By Letitia Stein
TAMPA, Fla. (Reuters) - The Florida Supreme Court overturned a new state death penalty law on Friday because it does not require juries to unanimously recommend capital punishment in a set of rulings with implications for ongoing prosecutions and 385 death row inmates.
Executions in Florida, home to the nation's second-largest death row, have been on hold since the U.S. Supreme Court in January struck down the state's death penalty sentencing laws.
The high court's 8-1 ruling invalidated the process by which a judge sentenced Timothy Hurst to death for the 1998 murder of a fried-chicken restaurant manager. It found that Florida had given judges powers that juries should wield in determining eligibility for execution.
In response, the Florida legislature this spring rewrote the state's death sentencing laws, requiring at least 10 of 12 jurors to support capital punishment, instead of a simple majority.
But that law "is unconstitutional because it requires that only ten jurors recommend death as opposed to the constitutionally required unanimous, twelve-member jury," the state's high court found, adding that the law could not be applied to pending prosecutions.
"It's big," said Marty McClain, a prominent Florida death penalty attorney involved in one of the cases. "There is no constitutional death penalty statute in place until it’s fixed."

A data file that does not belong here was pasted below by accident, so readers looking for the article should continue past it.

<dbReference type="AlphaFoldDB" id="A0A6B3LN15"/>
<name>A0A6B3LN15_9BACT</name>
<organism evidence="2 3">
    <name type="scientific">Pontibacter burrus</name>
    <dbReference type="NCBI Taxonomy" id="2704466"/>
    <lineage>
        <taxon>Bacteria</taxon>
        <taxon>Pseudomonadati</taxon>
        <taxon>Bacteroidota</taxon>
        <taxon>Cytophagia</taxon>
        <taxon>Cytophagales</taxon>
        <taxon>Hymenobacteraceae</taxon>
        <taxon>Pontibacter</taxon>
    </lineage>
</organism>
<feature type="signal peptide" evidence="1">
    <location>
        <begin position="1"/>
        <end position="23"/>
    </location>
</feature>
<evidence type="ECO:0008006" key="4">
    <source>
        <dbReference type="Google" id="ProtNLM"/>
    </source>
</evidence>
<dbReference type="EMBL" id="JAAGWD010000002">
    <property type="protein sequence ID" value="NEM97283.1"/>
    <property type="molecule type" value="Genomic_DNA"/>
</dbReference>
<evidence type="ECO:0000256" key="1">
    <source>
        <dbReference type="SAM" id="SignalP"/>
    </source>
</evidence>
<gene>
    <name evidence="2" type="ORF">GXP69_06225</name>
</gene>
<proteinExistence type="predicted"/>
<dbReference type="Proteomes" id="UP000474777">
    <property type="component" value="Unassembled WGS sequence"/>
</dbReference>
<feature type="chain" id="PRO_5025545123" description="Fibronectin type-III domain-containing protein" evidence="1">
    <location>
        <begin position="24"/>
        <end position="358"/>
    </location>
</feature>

Florida Attorney General Pam Bondi is reviewing the ruling, "but in the meantime Florida juries must make unanimous decisions in capital cases as to the appropriateness of the death penalty," a spokesman, Whitney Ray, said in an email.
Her office did not immediately clarify whether current prosecutions can proceed.
Among U.S. states, only Alabama and Delaware similarly allowed for non-unanimous jury decisions at the time of the high court's ruling. Delaware's top court in August struck down the state's death penalty statute, and the U.S. Supreme Court has directed Alabama to review its practices.
"This is significant going forward, because a quarter of all the death sentences imposed nationwide were in Florida and Alabama and almost 90 percent of the recent death sentences in those two states were the product of non-unanimous jury verdicts," said Robert Dunham, executive director of the Death Penalty Information Center.
In a related ruling on Friday, the Florida Supreme Court vacated Hurst's death sentence and sent his case back to a lower court for a new penalty phase hearing.
The court, however, stopped short of commuting his sentence to life as some advocates had urged.
(Editing by Bernadette Baum)